Mike Bloomberg naturally sees these kinds of projects as good for the city-having no insight or sympathy for whatever the collateral damage might be from these kinds of policies. Is he thus, "beholden" to special interests? Does it really matter when the substance of his policy decisions are examined?

No matter how you characterize the Bloomberg decision making model, it still comes down to the fact that the mayor sees the world through the eyes of the Steve Rosses and Steve Roths of the world-demonstrating just how limited the concept of, "beholden to special interests," really is when it comes to one Michael Bloomberg. The end result, in any case, is the same as if the mayor was on Related's payroll-except the company gets off cheaper with a billionaire mayor, one that it doesn't need to fork over even one penny to, as its number one cheerleader.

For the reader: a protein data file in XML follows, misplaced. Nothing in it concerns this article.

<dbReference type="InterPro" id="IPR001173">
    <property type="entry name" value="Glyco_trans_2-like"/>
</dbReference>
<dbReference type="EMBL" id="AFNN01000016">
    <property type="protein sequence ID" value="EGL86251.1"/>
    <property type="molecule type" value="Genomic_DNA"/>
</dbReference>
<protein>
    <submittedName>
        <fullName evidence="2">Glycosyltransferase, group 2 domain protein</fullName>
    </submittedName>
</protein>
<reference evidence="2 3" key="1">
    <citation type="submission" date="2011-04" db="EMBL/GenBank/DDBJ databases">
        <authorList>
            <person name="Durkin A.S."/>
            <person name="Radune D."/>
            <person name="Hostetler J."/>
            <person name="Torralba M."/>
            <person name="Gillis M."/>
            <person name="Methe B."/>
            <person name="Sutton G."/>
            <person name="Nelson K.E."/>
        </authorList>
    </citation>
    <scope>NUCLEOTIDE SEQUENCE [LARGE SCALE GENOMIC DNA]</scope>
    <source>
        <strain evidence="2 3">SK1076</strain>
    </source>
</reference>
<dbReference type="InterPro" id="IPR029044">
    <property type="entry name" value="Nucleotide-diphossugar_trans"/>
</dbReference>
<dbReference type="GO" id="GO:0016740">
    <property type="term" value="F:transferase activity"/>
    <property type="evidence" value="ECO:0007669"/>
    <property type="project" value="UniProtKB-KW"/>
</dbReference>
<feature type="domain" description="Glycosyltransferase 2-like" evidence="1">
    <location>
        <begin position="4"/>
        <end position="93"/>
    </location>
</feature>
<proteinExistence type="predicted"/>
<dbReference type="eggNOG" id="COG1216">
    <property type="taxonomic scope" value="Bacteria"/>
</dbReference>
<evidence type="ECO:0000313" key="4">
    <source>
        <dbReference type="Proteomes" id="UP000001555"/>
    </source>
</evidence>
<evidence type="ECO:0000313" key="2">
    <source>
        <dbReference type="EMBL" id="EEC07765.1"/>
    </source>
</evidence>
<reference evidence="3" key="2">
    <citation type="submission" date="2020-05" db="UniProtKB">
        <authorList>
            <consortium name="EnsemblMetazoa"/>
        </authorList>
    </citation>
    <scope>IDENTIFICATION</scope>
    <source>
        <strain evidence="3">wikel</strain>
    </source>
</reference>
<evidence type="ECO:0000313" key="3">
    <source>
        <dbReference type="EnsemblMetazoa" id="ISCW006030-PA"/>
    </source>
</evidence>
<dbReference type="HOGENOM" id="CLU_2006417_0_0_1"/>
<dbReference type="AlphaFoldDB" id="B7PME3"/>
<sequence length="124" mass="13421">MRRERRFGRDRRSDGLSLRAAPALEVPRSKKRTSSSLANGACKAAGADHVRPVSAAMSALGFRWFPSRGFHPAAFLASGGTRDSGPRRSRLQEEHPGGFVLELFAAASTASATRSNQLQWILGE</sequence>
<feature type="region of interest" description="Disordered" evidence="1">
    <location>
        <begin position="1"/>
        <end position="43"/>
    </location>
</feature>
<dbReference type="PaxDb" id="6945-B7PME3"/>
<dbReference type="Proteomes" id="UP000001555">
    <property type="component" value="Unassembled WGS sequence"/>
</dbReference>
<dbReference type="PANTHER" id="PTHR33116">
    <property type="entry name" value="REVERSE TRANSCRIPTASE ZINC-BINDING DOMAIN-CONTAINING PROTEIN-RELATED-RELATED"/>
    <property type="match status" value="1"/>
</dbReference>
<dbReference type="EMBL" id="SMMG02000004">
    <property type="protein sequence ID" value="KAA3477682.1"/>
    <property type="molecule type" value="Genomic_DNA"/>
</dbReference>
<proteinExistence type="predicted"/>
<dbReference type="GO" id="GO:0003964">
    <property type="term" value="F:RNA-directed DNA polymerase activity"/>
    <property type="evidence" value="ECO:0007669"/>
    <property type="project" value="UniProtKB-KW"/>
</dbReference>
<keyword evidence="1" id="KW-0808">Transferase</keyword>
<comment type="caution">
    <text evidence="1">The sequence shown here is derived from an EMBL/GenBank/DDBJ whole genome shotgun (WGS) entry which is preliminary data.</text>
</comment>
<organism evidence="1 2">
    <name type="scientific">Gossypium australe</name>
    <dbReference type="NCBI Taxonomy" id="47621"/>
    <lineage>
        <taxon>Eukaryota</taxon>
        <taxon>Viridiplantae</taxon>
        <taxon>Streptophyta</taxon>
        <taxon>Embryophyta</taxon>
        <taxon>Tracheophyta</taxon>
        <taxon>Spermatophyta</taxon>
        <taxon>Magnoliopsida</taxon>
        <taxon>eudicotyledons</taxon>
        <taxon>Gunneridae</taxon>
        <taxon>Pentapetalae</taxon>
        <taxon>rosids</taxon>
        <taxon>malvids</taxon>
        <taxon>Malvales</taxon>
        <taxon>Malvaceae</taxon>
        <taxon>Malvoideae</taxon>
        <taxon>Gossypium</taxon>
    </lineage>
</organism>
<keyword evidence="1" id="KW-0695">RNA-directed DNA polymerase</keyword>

But, back to the Armory. In the case of this development, tens of millions of tax dollars are being used to subsidize the project-one that, when finished, will likely siphon millions of dollars away from the small businesses at nearby Kingsbridge and Fordham Roads; retailers that have been devastated by the current recession as well as the economic policies that the NY Post writes about so movingly. For these entrepreneurs, the proposed mall is like a bus ticket out of town.

Yet, the city's Economic Development Corporation-somewhat of an oxymoron, no?-never even bothered to do its own economic impact analysis of just how this development might impact local businesses; leaving this task to the Related itself. And guess what the developer found? Yes, you're right-a 600,000 square foot retail mall, funded with tax payer dollars, would have no negative impact on the adjacent retail shopping areas.